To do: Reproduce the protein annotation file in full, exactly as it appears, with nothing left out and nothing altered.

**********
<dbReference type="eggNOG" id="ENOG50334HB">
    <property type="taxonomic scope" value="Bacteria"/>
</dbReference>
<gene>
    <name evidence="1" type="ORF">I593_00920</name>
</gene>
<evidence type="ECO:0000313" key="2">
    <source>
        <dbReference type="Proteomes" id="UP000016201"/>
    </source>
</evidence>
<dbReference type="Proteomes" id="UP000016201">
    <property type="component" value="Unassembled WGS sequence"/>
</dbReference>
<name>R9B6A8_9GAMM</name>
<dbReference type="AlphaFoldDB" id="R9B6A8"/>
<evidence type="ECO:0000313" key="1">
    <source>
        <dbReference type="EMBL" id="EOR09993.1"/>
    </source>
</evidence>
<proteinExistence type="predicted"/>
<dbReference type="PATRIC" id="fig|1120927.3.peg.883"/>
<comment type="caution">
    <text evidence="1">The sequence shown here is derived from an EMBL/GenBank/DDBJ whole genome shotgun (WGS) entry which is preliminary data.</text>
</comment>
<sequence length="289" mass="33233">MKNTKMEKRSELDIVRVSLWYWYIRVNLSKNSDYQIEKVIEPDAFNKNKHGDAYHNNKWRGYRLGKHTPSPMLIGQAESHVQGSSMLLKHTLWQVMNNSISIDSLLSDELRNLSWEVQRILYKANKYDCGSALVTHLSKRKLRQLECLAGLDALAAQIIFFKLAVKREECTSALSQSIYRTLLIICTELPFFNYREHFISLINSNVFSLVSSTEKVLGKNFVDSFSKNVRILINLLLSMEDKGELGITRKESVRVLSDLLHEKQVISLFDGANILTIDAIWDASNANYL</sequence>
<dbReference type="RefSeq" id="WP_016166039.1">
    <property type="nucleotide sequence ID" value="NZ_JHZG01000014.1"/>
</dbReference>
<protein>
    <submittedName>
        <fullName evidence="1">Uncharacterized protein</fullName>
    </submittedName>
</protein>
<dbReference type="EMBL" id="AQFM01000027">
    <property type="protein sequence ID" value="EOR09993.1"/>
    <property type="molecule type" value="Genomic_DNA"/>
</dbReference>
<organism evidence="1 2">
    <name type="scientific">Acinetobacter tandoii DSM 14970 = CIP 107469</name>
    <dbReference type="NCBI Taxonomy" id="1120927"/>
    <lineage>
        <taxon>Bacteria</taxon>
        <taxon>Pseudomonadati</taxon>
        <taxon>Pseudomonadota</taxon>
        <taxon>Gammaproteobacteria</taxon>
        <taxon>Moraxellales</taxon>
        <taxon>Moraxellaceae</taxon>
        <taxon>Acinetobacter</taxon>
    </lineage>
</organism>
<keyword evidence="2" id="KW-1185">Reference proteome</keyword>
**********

<dbReference type="eggNOG" id="ENOG50334HB">
    <property type="taxonomic scope" value="Bacteria"/>
</dbReference>
<gene>
    <name evidence="1" type="ORF">I593_00920</name>
</gene>
<evidence type="ECO:0000313" key="2">
    <source>
        <dbReference type="Proteomes" id="UP000016201"/>
    </source>
</evidence>
<dbReference type="Proteomes" id="UP000016201">
    <property type="component" value="Unassembled WGS sequence"/>
</dbReference>
<name>R9B6A8_9GAMM</name>
<dbReference type="AlphaFoldDB" id="R9B6A8"/>
<evidence type="ECO:0000313" key="1">
    <source>
        <dbReference type="EMBL" id="EOR09993.1"/>
    </source>
</evidence>
<proteinExistence type="predicted"/>
<dbReference type="PATRIC" id="fig|1120927.3.peg.883"/>
<comment type="caution">
    <text evidence="1">The sequence shown here is derived from an EMBL/GenBank/DDBJ whole genome shotgun (WGS) entry which is preliminary data.</text>
</comment>
<sequence length="289" mass="33233">MKNTKMEKRSELDIVRVSLWYWYIRVNLSKNSDYQIEKVIEPDAFNKNKHGDAYHNNKWRGYRLGKHTPSPMLIGQAESHVQGSSMLLKHTLWQVMNNSISIDSLLSDELRNLSWEVQRILYKANKYDCGSALVTHLSKRKLRQLECLAGLDALAAQIIFFKLAVKREECTSALSQSIYRTLLIICTELPFFNYREHFISLINSNVFSLVSSTEKVLGKNFVDSFSKNVRILINLLLSMEDKGELGITRKESVRVLSDLLHEKQVISLFDGANILTIDAIWDASNANYL</sequence>
<dbReference type="RefSeq" id="WP_016166039.1">
    <property type="nucleotide sequence ID" value="NZ_JHZG01000014.1"/>
</dbReference>
<protein>
    <submittedName>
        <fullName evidence="1">Uncharacterized protein</fullName>
    </submittedName>
</protein>
<dbReference type="EMBL" id="AQFM01000027">
    <property type="protein sequence ID" value="EOR09993.1"/>
    <property type="molecule type" value="Genomic_DNA"/>
</dbReference>
<organism evidence="1 2">
    <name type="scientific">Acinetobacter tandoii DSM 14970 = CIP 107469</name>
    <dbReference type="NCBI Taxonomy" id="1120927"/>
    <lineage>
        <taxon>Bacteria</taxon>
        <taxon>Pseudomonadati</taxon>
        <taxon>Pseudomonadota</taxon>
        <taxon>Gammaproteobacteria</taxon>
        <taxon>Moraxellales</taxon>
        <taxon>Moraxellaceae</taxon>
        <taxon>Acinetobacter</taxon>
    </lineage>
</organism>
<keyword evidence="2" id="KW-1185">Reference proteome</keyword>